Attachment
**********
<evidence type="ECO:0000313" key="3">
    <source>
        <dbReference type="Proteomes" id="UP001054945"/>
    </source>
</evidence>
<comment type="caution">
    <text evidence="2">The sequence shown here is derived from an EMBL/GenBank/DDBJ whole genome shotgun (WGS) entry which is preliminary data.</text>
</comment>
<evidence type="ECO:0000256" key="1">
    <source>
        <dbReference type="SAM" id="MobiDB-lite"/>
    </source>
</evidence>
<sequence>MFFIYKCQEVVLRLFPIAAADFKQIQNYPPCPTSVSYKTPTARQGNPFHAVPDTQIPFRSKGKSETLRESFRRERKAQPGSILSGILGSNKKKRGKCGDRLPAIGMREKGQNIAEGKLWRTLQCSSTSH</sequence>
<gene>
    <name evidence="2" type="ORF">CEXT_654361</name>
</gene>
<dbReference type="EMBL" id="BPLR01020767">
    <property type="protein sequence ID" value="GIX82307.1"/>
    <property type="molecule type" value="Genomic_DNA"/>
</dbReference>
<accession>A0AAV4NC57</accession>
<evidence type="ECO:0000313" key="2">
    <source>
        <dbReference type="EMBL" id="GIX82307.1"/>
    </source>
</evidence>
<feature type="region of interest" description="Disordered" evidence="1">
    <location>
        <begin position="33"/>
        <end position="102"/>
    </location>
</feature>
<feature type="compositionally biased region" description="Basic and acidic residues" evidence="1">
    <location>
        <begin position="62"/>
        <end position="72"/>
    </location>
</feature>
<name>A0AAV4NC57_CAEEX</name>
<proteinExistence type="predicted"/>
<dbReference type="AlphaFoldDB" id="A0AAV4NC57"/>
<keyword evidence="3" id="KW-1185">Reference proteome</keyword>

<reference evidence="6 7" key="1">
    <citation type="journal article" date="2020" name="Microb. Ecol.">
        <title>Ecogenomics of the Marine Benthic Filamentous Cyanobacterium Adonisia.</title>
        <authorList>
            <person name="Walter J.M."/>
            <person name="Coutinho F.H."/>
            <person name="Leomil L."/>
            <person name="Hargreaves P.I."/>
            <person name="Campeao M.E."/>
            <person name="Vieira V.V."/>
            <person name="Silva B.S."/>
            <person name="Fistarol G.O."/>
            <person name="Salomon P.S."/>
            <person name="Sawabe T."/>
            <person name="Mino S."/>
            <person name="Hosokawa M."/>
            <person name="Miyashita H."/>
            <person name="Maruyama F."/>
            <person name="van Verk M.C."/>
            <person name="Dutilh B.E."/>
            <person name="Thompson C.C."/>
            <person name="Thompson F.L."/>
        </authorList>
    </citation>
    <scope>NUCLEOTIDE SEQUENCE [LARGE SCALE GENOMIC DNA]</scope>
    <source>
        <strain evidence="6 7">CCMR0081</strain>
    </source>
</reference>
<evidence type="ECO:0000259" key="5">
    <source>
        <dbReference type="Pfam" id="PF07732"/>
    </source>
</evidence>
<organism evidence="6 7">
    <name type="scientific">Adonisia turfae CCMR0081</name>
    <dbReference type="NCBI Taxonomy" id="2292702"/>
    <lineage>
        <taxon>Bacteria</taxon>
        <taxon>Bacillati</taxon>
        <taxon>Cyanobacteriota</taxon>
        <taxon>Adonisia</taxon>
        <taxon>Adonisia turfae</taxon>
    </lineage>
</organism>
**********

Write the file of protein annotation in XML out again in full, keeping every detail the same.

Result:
<evidence type="ECO:0000313" key="3">
    <source>
        <dbReference type="Proteomes" id="UP001054945"/>
    </source>
</evidence>
<comment type="caution">
    <text evidence="2">The sequence shown here is derived from an EMBL/GenBank/DDBJ whole genome shotgun (WGS) entry which is preliminary data.</text>
</comment>
<evidence type="ECO:0000256" key="1">
    <source>
        <dbReference type="SAM" id="MobiDB-lite"/>
    </source>
</evidence>
<sequence>MFFIYKCQEVVLRLFPIAAADFKQIQNYPPCPTSVSYKTPTARQGNPFHAVPDTQIPFRSKGKSETLRESFRRERKAQPGSILSGILGSNKKKRGKCGDRLPAIGMREKGQNIAEGKLWRTLQCSSTSH</sequence>
<gene>
    <name evidence="2" type="ORF">CEXT_654361</name>
</gene>
<dbReference type="EMBL" id="BPLR01020767">
    <property type="protein sequence ID" value="GIX82307.1"/>
    <property type="molecule type" value="Genomic_DNA"/>
</dbReference>
<accession>A0AAV4NC57</accession>
<evidence type="ECO:0000313" key="2">
    <source>
        <dbReference type="EMBL" id="GIX82307.1"/>
    </source>
</evidence>
<feature type="region of interest" description="Disordered" evidence="1">
    <location>
        <begin position="33"/>
        <end position="102"/>
    </location>
</feature>
<feature type="compositionally biased region" description="Basic and acidic residues" evidence="1">
    <location>
        <begin position="62"/>
        <end position="72"/>
    </location>
</feature>
<name>A0AAV4NC57_CAEEX</name>
<proteinExistence type="predicted"/>
<dbReference type="AlphaFoldDB" id="A0AAV4NC57"/>
<keyword evidence="3" id="KW-1185">Reference proteome</keyword>

<reference evidence="6 7" key="1">
    <citation type="journal article" date="2020" name="Microb. Ecol.">
        <title>Ecogenomics of the Marine Benthic Filamentous Cyanobacterium Adonisia.</title>
        <authorList>
            <person name="Walter J.M."/>
            <person name="Coutinho F.H."/>
            <person name="Leomil L."/>
            <person name="Hargreaves P.I."/>
            <person name="Campeao M.E."/>
            <person name="Vieira V.V."/>
            <person name="Silva B.S."/>
            <person name="Fistarol G.O."/>
            <person name="Salomon P.S."/>
            <person name="Sawabe T."/>
            <person name="Mino S."/>
            <person name="Hosokawa M."/>
            <person name="Miyashita H."/>
            <person name="Maruyama F."/>
            <person name="van Verk M.C."/>
            <person name="Dutilh B.E."/>
            <person name="Thompson C.C."/>
            <person name="Thompson F.L."/>
        </authorList>
    </citation>
    <scope>NUCLEOTIDE SEQUENCE [LARGE SCALE GENOMIC DNA]</scope>
    <source>
        <strain evidence="6 7">CCMR0081</strain>
    </source>
</reference>
<evidence type="ECO:0000259" key="5">
    <source>
        <dbReference type="Pfam" id="PF07732"/>
    </source>
</evidence>
<organism evidence="6 7">
    <name type="scientific">Adonisia turfae CCMR0081</name>
    <dbReference type="NCBI Taxonomy" id="2292702"/>
    <lineage>
        <taxon>Bacteria</taxon>
        <taxon>Bacillati</taxon>
        <taxon>Cyanobacteriota</taxon>
        <taxon>Adonisia</taxon>
        <taxon>Adonisia turfae</taxon>
    </lineage>
</organism>